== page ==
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V&A


The Boutiques, Ready-to-Wear & Accessories

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Boutiques & Accessories

Small shops or boutiques situated on the ground floor of the couture houses became increasingly common. They sold a range of luxury goods such as cosmetics, jewellery, knitwear, accessories and what were called in Paris frivolités. Clients might call in at the boutique following a lengthy fitting to pick up an off-the-peg blouse or some perfume.

Eventually, some houses such as Yves Saint Laurent and Pierre Cardin opened separate boutiques selling ready-to-wear designs for a growing youth market.

Exhibition Highlights

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Shoes - Roger Vivier

Dress & Petticoat - Pierre Balmain

Ready-to-Wear

The traditional focus of couture was the creation of high fashion garments for private clients. However, sales to department stores and wholesalers became increasingly important after the war. Buyers purchased fabric toiles and paper patterns, or even original models. These designs could only be copied a limited number of times.

Some designers created ready-to-wear collections specifically for the export market, using the mass-production and sizing methods developed in the USA. By 1948, a year after launching his house, Dior opened on Manhattan's Fifth Avenue. 'The dresses will be designed with one eye on US tastes and the other on the limitations of machine production,' wrote Time magazine on 16 August 1948.

Underwear

A couture garment usually included meticulously constructed undergarments. They were either integrated into the structure of the garment, or made separately.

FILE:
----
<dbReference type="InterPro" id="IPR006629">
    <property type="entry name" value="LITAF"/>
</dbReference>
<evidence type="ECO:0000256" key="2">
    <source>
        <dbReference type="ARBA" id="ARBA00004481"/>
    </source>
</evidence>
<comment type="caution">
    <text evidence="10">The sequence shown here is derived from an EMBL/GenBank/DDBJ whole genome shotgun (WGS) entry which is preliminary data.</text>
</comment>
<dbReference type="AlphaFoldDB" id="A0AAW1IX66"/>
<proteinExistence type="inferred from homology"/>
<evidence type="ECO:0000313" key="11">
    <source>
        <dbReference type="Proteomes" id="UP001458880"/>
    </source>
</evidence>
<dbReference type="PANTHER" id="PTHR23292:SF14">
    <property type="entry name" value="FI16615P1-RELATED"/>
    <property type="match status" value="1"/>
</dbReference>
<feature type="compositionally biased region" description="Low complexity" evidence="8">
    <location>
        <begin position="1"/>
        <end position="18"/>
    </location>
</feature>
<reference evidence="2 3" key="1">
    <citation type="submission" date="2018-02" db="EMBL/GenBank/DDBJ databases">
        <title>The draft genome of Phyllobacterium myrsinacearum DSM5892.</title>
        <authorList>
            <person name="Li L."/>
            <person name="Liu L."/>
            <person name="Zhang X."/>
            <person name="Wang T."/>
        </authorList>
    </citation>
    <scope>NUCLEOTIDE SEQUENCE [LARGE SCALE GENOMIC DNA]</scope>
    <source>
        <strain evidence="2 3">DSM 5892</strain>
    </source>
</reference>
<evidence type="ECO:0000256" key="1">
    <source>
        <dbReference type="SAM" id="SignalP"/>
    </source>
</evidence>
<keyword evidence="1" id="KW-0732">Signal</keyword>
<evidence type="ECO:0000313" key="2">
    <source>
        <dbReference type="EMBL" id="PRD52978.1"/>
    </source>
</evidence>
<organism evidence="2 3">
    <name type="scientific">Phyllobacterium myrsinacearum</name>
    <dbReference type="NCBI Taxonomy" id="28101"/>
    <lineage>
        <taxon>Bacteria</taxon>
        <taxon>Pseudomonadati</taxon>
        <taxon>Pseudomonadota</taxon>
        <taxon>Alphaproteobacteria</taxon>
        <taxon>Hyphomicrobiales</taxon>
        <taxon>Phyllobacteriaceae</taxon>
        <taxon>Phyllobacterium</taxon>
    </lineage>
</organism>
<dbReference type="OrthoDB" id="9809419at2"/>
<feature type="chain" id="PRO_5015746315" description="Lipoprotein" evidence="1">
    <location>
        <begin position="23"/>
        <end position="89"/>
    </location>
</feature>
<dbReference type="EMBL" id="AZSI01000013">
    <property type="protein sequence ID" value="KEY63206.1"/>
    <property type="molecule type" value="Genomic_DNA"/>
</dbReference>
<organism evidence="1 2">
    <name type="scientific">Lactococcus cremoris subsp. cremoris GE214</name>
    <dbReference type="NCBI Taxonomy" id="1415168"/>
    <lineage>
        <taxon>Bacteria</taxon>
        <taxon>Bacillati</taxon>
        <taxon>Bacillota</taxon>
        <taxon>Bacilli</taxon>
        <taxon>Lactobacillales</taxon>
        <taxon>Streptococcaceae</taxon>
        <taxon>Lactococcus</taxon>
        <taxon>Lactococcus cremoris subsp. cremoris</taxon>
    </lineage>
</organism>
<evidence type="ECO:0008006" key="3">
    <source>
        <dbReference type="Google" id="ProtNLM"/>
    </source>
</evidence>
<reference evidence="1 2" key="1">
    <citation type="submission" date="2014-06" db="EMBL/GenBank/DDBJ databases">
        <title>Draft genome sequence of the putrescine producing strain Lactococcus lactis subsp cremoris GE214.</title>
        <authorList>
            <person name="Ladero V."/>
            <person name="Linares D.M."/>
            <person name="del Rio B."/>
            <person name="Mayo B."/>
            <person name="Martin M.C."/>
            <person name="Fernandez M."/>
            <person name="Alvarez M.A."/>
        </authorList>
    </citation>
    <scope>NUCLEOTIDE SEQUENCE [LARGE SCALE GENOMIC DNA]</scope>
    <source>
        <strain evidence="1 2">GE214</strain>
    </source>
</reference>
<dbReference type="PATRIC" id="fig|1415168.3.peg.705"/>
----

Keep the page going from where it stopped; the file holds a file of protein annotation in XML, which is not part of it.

In creating the New Look after the war, Dior used firm underpinnings such as girdles, under-wired bustiers, and tulle and horsehair petticoats. He placed extra padding on the hips and bust to ensure a smooth womanly figure.

As the 1950s progressed, foundation and support garments became increasingly sophisticated. Lightweight materials such as nylon and new stretch fabrics ensured greater comfort.

Exhibition Highlights

Select a link below to find out more about the exhibition highlights.

Dress & Petticoat - Pierre Balmain


Christian Dior label and perfume from an advertising feature in Vogue (French edition) March 1948.

Christian Dior label and perfume from an advertising feature in Vogue (French edition) March 1948.

Licensed paper patterns with label by Jacques Heim, Paris about 1956. V&A: unregistered collection.

Licensed paper patterns with label by Jacques Heim, Paris about 1956. V&A: unregistered collection.

Corsetted petticoat by Jacques Fath, Paris 1957. V&A: T.173A-1974, to fit under evening dress T.173-1974.

Corsetted petticoat by Jacques Fath, Paris 1957. V&A: T.173A-1974, to fit under evening dress T.173-1974.

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